The Inconceivability of Immobility (and the Stupidness of Sami)


Image credit: Sami Grover

This weekend I did a profoundly stupid, irresponsible thing. I packed up our car, wrapped up my eleven-week-old daughter, and tried to drive across the mountains from North Carolina through West Virginia to Indiana in record snowfall. 48 hours later, we reached Indianapolis. We weren't one of the unfortunate souls stuck in the snow for 24 hours with the National Guard feeding them, but that was more down to luck than judgment. I share this story not just as an embarrassed confession, or even as a warning to others to check weather reports more thoroughly before traveling, but because it occurs to me there may be some green lessons to be learned. And those lessons stretch beyond the obvious lessons of traffic management and disaster preparedness. I think they also touch on our mentality as ultra-mobile 21st Century citizens. Before I start, let me say this. I take full responsibility for getting my daughter stuck in a snowstorm—something I am genuinely ashamed about. Any lessons I suggest about better traffic, or information, management do not minimize the fact that I set out in dangerous conditions with my daughter in the car without knowing whether it was safe or not. Next time, I will stay at home.

Having said that, there's no doubt that much of the aggravation and danger faced by travelers and rescue workers alike could have been avoided. Here are a few things that would have helped. And please forgive me if I stick to a simple list format. I'm tired:

Ideas for Safer, More Efficient Roads:
Lessons from Experience

A Central Source for Traffic and Weather Information: It's fairly obvious that up-to-date information can reduce traffic jams. Prior to leaving, we did a cursory check of Weather.com to make sure all was well. While we saw snow was forecast, we didn't see any major warnings or travel advisories—though it is perfectly possible that I missed them (a bunch of people I spoke to seemed perfectly aware there was a major storm on the way).

The amazing thing, to me at least, was how hard it was to find reliable information once we were on the road. Having stopped early the first night in a hotel, finding out whether it was safe to move on the next morning was tough. Dialing 511 simply told us "there's snow and ice on the roads." True, but not exactly helpful. And most state or official traffic websites had next to nothing about current conditions of roads, so we were reliant on conflicting and sketchy reports from various fellow travelers on whether to stay or go. So off we went again, only to get stuck for 10 hours.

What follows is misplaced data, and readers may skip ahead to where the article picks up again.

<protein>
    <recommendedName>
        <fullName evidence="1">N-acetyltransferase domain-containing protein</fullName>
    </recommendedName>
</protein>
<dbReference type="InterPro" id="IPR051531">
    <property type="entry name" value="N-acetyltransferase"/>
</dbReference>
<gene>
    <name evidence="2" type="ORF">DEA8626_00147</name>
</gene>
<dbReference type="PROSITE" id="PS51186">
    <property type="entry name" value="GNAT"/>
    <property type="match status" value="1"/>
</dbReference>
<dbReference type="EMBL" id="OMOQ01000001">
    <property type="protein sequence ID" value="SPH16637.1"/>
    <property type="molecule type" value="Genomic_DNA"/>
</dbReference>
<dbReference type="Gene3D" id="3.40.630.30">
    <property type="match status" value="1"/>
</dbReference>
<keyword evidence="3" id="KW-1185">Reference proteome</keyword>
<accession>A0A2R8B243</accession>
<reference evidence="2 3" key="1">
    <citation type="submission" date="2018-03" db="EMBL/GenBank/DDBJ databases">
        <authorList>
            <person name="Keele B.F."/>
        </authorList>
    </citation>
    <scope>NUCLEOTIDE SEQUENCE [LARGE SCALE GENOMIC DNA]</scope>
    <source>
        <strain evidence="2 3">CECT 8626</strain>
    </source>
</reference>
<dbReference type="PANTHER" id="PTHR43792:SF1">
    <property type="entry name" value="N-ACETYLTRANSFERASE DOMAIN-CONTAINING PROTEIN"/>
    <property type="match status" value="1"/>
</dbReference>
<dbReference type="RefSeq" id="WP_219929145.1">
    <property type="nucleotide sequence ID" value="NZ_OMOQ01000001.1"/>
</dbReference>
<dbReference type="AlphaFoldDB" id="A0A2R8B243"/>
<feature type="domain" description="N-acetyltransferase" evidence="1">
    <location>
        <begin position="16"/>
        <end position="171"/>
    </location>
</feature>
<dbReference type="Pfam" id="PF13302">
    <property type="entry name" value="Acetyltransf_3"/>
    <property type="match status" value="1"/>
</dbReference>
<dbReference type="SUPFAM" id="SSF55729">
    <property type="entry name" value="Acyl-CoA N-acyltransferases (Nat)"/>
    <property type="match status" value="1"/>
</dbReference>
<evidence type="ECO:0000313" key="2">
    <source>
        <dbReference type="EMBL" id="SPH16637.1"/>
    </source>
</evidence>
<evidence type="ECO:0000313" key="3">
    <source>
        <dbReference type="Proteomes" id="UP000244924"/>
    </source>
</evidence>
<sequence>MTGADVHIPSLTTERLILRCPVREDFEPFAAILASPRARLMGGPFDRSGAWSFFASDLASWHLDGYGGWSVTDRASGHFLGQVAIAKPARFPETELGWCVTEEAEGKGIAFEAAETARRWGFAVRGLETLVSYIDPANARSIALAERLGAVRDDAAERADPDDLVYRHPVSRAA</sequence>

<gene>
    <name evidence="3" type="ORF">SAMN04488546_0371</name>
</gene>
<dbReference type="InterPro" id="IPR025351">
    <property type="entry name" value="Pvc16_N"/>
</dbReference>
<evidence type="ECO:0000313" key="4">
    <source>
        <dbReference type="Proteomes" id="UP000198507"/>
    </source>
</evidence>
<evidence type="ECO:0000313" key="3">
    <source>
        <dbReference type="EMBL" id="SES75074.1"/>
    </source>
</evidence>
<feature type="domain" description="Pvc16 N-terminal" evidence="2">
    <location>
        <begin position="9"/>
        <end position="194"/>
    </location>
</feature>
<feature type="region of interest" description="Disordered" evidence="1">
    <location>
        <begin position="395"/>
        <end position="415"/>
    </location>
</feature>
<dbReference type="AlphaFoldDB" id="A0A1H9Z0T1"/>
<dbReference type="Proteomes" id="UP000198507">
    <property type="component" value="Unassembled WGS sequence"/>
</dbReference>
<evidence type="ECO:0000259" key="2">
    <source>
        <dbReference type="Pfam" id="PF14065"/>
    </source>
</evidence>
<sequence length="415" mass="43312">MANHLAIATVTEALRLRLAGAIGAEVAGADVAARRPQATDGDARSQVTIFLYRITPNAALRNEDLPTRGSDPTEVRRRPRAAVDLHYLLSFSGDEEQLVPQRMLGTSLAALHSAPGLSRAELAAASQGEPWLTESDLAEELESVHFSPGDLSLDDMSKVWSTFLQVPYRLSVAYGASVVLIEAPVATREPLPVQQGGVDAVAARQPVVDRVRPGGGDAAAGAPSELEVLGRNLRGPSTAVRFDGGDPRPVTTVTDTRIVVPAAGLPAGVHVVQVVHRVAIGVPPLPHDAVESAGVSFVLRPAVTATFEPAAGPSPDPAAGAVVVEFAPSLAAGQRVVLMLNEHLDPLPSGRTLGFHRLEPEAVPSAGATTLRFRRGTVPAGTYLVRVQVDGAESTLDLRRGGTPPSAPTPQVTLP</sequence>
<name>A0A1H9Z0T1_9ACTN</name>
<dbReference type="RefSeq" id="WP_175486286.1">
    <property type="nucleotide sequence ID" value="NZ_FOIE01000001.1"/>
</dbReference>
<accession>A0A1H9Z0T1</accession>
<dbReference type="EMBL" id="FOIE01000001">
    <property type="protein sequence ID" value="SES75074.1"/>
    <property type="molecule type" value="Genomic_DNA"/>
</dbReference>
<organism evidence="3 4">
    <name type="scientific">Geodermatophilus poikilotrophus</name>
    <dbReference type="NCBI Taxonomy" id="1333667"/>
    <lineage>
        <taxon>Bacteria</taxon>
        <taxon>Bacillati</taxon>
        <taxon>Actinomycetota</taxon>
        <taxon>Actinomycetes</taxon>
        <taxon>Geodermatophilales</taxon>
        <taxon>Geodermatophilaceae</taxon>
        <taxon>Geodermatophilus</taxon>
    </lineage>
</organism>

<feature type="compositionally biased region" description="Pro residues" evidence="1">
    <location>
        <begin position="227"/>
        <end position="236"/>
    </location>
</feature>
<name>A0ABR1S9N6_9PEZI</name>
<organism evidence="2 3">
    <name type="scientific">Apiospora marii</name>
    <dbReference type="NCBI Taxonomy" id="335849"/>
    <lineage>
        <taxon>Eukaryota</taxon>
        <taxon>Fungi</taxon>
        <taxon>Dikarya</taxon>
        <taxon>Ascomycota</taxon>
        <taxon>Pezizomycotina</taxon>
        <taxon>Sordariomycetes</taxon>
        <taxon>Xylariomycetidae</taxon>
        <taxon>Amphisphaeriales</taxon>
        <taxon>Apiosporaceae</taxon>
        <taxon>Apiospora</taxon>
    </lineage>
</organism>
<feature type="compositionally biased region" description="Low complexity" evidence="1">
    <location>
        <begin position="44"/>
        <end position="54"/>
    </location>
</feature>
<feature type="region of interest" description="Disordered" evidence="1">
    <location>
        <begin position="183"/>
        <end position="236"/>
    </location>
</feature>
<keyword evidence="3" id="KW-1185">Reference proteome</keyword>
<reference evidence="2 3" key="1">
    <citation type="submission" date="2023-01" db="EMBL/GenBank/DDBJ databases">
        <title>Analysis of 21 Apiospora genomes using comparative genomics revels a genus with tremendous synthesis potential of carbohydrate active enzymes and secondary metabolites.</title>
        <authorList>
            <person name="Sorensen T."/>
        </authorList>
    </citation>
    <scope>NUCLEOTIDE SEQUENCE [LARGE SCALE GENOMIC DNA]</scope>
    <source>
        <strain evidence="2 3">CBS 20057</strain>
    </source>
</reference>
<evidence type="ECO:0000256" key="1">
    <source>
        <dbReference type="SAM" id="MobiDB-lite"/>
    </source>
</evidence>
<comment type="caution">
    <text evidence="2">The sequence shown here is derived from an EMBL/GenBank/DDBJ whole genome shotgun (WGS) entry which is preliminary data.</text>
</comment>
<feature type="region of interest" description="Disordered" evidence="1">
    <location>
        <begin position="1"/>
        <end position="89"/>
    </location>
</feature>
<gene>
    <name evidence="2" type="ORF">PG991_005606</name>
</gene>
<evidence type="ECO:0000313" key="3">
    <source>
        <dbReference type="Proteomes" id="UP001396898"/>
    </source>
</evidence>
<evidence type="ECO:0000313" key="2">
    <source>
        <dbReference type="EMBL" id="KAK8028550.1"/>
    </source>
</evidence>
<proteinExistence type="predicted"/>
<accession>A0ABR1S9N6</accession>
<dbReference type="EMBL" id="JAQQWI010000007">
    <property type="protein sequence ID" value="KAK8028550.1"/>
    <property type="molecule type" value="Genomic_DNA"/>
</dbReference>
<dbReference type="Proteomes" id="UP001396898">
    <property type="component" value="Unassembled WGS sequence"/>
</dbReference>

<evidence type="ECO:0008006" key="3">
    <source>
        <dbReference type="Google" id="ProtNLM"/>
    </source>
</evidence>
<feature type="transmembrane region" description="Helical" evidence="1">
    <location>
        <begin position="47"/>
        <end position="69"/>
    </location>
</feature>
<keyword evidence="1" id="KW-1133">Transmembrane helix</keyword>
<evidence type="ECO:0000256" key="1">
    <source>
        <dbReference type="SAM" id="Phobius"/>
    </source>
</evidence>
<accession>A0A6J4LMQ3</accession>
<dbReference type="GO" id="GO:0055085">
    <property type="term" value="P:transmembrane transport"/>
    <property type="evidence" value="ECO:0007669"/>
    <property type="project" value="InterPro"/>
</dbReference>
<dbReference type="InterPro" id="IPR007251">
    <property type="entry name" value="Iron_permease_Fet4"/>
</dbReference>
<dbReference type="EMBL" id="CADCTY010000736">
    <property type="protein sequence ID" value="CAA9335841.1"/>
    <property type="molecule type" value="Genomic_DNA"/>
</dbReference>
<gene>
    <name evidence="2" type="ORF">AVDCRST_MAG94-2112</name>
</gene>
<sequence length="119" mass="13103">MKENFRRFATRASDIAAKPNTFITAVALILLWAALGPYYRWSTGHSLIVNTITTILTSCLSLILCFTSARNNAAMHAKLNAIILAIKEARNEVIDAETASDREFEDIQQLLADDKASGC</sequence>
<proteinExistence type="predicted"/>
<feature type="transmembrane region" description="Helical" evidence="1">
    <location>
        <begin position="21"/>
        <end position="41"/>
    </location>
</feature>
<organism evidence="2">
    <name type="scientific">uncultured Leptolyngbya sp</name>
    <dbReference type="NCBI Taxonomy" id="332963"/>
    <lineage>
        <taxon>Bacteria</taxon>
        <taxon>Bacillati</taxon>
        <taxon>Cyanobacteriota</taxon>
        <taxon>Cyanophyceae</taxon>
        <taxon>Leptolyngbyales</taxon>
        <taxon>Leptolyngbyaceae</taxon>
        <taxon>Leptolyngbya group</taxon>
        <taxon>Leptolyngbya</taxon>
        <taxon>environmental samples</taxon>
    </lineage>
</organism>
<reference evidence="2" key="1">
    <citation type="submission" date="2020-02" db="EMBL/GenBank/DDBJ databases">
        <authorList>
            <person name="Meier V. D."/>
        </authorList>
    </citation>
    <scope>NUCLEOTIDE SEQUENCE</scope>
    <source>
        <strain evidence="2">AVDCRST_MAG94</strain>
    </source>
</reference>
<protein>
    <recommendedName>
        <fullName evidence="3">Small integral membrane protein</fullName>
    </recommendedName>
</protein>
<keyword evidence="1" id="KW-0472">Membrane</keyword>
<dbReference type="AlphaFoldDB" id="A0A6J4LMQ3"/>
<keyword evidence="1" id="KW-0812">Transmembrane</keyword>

Once we got stuck, my sister-in-law managed to keep us updated via Google Maps. Had I been a more diligent reader of TreeHugger, I'd have already known that Google Maps now shows real-time traffic conditions. Lesson learned. But Google truly stepped in to fill the information gap that was so profoundly missing from State and Federal agencies.

As an aside, more information isn't always better information. Part of the trouble with stranded motorists occurred when people tried using their GPS systems to circumnavigate traffic jams, taking them off the interstates and onto unploughed mountain side roads...

Less Traffic and Freight on the Roads: It's obvious, but the less traffic there is on our roads, the less likely it is that snarl ups occur. Beyond convincing idiots like me that they shouldn't travel when it's unsafe, reducing truck and freight traffic in particular would make a massive difference in the safety and efficiency of our transportation networks. Each time the traffic got moving again, it was amazing how fast (some) truckers thought they could travel on such slippery, treacherous roads. And sure enough, each time one wreck was cleared up, it seemed another semi would jack-knife and the fun would start all over again.

That's not to say the truckers were always responsible for the accidents, nor that every trucker drove irresponsibly. More than once, I saw cars cut dangerously close to trucks, causing them to slam on the brakes needlessly. And truckers were among the most responsible once the traffic came to a standstill—helping organize a convoy of cars running out of fuel to get them off the road and keep everyone safe. But the fact remains, the less gigantic containers full of heavy goods we have traveling on our roads, the safer we all will be.

And obviously, if more reliable forms of intercity mass transit available, like modern high-speed rail for example, the easier it would be to reduce the number of travelers on the road.

A Shift in Mentality: Mobility is not a Given
Perhaps one of the most interesting lessons from this whole experience, for me, was how profoundly we have all internalized the idea that we must be able to travel how and when we want to. And this isn't just a case of one stupid TreeHugger not realizing the danger of Mother Nature. Sitting in the hotel that first morning, talking with fellow travelers, almost everyone seemed convinced they "had to be" wherever they were going, and it was inconceivable that the roads would not be clear by the afternoon.

"Of course they'll shift those trucks.", "It can't take them all day to fix these things." "Sure, they're asking us not to travel unless you have to, but they would say that..." These were all common refrains, and each of them, I think, shows how spoiled we are when it comes to travel.

Maybe we all need to slow down and accept that we can't always get where we want to go, when we want to go. I'll be keeping that in mind next time...

Tags: North Carolina | Transportation | United States

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